The trickiest part was figuring out the perfect temperature at which to set the sous vide. The formulary bottles I use are opaque and plastic and thick, so I have found the perfect temperature for the sous vide is 106. This allows enough heat to penetrate my bottles, bringing the chemical temperature up to 102.
A lot of times I like to do this technique before I get my kids to bed and just let the system run so it’s ready for me to develop after they’re in bed. It doesn’t take long for the chemicals to warm up, but the beauty of the sous vide is that it keeps them at the constant temp until I’m ready to use them. Any time I can set it and forget it is a huge win in my book!
Does placing my bottles in a tub and running hot water over them work? Of course it does. Is it easier and more consistent to use a sous vide? You betcha. So this one is personal preference and wallet-dependent. But if you have some Christmas or birthday money burning a hole in your pocket, I highly recommend investing in one.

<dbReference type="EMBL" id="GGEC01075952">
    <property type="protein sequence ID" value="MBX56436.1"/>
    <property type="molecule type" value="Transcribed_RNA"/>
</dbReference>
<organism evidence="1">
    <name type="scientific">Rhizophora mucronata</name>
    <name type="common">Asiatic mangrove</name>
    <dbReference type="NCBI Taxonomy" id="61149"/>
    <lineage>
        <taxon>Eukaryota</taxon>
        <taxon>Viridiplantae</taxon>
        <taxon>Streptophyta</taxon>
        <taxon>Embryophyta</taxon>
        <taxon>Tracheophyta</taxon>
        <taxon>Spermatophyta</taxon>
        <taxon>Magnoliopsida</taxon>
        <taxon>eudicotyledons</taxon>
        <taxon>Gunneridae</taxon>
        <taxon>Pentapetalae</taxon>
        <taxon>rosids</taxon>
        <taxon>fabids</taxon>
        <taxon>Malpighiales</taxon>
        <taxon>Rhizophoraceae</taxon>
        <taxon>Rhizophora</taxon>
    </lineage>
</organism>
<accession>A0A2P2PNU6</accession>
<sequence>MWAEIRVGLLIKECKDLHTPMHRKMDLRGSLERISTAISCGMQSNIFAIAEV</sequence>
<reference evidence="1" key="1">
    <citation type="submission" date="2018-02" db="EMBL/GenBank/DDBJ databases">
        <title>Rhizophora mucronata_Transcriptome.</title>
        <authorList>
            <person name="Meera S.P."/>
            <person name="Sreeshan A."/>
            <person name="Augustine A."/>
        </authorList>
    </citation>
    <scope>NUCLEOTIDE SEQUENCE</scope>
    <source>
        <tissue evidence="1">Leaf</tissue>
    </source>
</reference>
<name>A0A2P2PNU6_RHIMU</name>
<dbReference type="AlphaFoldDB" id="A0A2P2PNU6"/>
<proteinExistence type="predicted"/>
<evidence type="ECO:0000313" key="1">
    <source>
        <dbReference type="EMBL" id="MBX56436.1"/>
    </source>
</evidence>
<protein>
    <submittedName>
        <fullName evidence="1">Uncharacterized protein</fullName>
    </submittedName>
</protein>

I hope this answers some of your burning questions about self-development, but if you still have some, drop them below!
Thank you so much, Amy! Amy is a regular contributor here at Shoot It With Film, and you can check out her other articles here, including tutorials on how to develop b&w and color film!
To see more of Amy’s work, be sure to visit her on her website and Instagram! Amy also shares lots of tips and tutorials for shooting film over on her IGTV channel. Go check it out!
Leave your questions about developing film at home below in the comments, and you can also check out all of our film tutorials here!